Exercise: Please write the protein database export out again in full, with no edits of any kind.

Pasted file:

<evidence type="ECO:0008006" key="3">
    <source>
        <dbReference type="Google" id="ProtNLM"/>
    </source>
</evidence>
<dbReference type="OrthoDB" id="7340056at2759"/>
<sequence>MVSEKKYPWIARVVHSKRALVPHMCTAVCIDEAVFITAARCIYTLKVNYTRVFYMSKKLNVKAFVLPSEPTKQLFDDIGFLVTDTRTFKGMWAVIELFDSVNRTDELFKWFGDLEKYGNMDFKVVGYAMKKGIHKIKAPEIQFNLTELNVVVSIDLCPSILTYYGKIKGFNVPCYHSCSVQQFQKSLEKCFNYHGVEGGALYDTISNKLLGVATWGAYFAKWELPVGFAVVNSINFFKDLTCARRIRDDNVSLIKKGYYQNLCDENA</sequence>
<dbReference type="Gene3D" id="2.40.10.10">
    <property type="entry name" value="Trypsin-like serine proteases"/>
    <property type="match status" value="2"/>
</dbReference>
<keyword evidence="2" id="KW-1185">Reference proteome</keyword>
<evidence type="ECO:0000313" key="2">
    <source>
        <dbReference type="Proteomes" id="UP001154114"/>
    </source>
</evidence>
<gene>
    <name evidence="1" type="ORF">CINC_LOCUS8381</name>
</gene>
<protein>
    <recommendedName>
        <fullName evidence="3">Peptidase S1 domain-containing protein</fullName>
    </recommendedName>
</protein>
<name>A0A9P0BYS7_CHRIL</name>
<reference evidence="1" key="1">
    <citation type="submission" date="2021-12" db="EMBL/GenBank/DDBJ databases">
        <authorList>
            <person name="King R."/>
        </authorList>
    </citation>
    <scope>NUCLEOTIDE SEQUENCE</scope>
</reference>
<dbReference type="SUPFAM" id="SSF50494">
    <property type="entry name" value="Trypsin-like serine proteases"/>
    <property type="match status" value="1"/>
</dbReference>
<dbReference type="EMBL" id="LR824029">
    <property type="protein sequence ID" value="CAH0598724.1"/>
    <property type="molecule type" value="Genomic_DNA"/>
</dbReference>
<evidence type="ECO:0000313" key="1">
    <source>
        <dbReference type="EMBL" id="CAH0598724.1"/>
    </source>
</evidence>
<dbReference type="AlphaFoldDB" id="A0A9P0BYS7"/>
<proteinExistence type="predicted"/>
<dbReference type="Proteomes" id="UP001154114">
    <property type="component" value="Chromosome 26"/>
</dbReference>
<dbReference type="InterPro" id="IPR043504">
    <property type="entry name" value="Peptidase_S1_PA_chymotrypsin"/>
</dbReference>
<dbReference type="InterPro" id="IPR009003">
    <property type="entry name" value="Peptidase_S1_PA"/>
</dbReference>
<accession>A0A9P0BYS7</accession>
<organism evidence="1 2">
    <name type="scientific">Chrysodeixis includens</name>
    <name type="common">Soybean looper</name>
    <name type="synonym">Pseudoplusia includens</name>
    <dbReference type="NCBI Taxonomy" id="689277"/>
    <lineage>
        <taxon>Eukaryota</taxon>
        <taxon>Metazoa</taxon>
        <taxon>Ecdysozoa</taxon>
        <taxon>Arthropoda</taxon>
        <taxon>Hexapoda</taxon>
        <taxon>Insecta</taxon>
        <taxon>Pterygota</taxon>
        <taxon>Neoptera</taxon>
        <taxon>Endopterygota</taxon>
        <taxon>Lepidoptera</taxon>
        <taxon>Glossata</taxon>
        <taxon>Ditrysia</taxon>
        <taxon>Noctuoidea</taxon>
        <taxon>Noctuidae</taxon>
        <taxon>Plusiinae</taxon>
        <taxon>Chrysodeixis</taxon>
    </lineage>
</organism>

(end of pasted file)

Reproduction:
<evidence type="ECO:0008006" key="3">
    <source>
        <dbReference type="Google" id="ProtNLM"/>
    </source>
</evidence>
<dbReference type="OrthoDB" id="7340056at2759"/>
<sequence>MVSEKKYPWIARVVHSKRALVPHMCTAVCIDEAVFITAARCIYTLKVNYTRVFYMSKKLNVKAFVLPSEPTKQLFDDIGFLVTDTRTFKGMWAVIELFDSVNRTDELFKWFGDLEKYGNMDFKVVGYAMKKGIHKIKAPEIQFNLTELNVVVSIDLCPSILTYYGKIKGFNVPCYHSCSVQQFQKSLEKCFNYHGVEGGALYDTISNKLLGVATWGAYFAKWELPVGFAVVNSINFFKDLTCARRIRDDNVSLIKKGYYQNLCDENA</sequence>
<dbReference type="Gene3D" id="2.40.10.10">
    <property type="entry name" value="Trypsin-like serine proteases"/>
    <property type="match status" value="2"/>
</dbReference>
<keyword evidence="2" id="KW-1185">Reference proteome</keyword>
<evidence type="ECO:0000313" key="2">
    <source>
        <dbReference type="Proteomes" id="UP001154114"/>
    </source>
</evidence>
<gene>
    <name evidence="1" type="ORF">CINC_LOCUS8381</name>
</gene>
<protein>
    <recommendedName>
        <fullName evidence="3">Peptidase S1 domain-containing protein</fullName>
    </recommendedName>
</protein>
<name>A0A9P0BYS7_CHRIL</name>
<reference evidence="1" key="1">
    <citation type="submission" date="2021-12" db="EMBL/GenBank/DDBJ databases">
        <authorList>
            <person name="King R."/>
        </authorList>
    </citation>
    <scope>NUCLEOTIDE SEQUENCE</scope>
</reference>
<dbReference type="SUPFAM" id="SSF50494">
    <property type="entry name" value="Trypsin-like serine proteases"/>
    <property type="match status" value="1"/>
</dbReference>
<dbReference type="EMBL" id="LR824029">
    <property type="protein sequence ID" value="CAH0598724.1"/>
    <property type="molecule type" value="Genomic_DNA"/>
</dbReference>
<evidence type="ECO:0000313" key="1">
    <source>
        <dbReference type="EMBL" id="CAH0598724.1"/>
    </source>
</evidence>
<dbReference type="AlphaFoldDB" id="A0A9P0BYS7"/>
<proteinExistence type="predicted"/>
<dbReference type="Proteomes" id="UP001154114">
    <property type="component" value="Chromosome 26"/>
</dbReference>
<dbReference type="InterPro" id="IPR043504">
    <property type="entry name" value="Peptidase_S1_PA_chymotrypsin"/>
</dbReference>
<dbReference type="InterPro" id="IPR009003">
    <property type="entry name" value="Peptidase_S1_PA"/>
</dbReference>
<accession>A0A9P0BYS7</accession>
<organism evidence="1 2">
    <name type="scientific">Chrysodeixis includens</name>
    <name type="common">Soybean looper</name>
    <name type="synonym">Pseudoplusia includens</name>
    <dbReference type="NCBI Taxonomy" id="689277"/>
    <lineage>
        <taxon>Eukaryota</taxon>
        <taxon>Metazoa</taxon>
        <taxon>Ecdysozoa</taxon>
        <taxon>Arthropoda</taxon>
        <taxon>Hexapoda</taxon>
        <taxon>Insecta</taxon>
        <taxon>Pterygota</taxon>
        <taxon>Neoptera</taxon>
        <taxon>Endopterygota</taxon>
        <taxon>Lepidoptera</taxon>
        <taxon>Glossata</taxon>
        <taxon>Ditrysia</taxon>
        <taxon>Noctuoidea</taxon>
        <taxon>Noctuidae</taxon>
        <taxon>Plusiinae</taxon>
        <taxon>Chrysodeixis</taxon>
    </lineage>
</organism>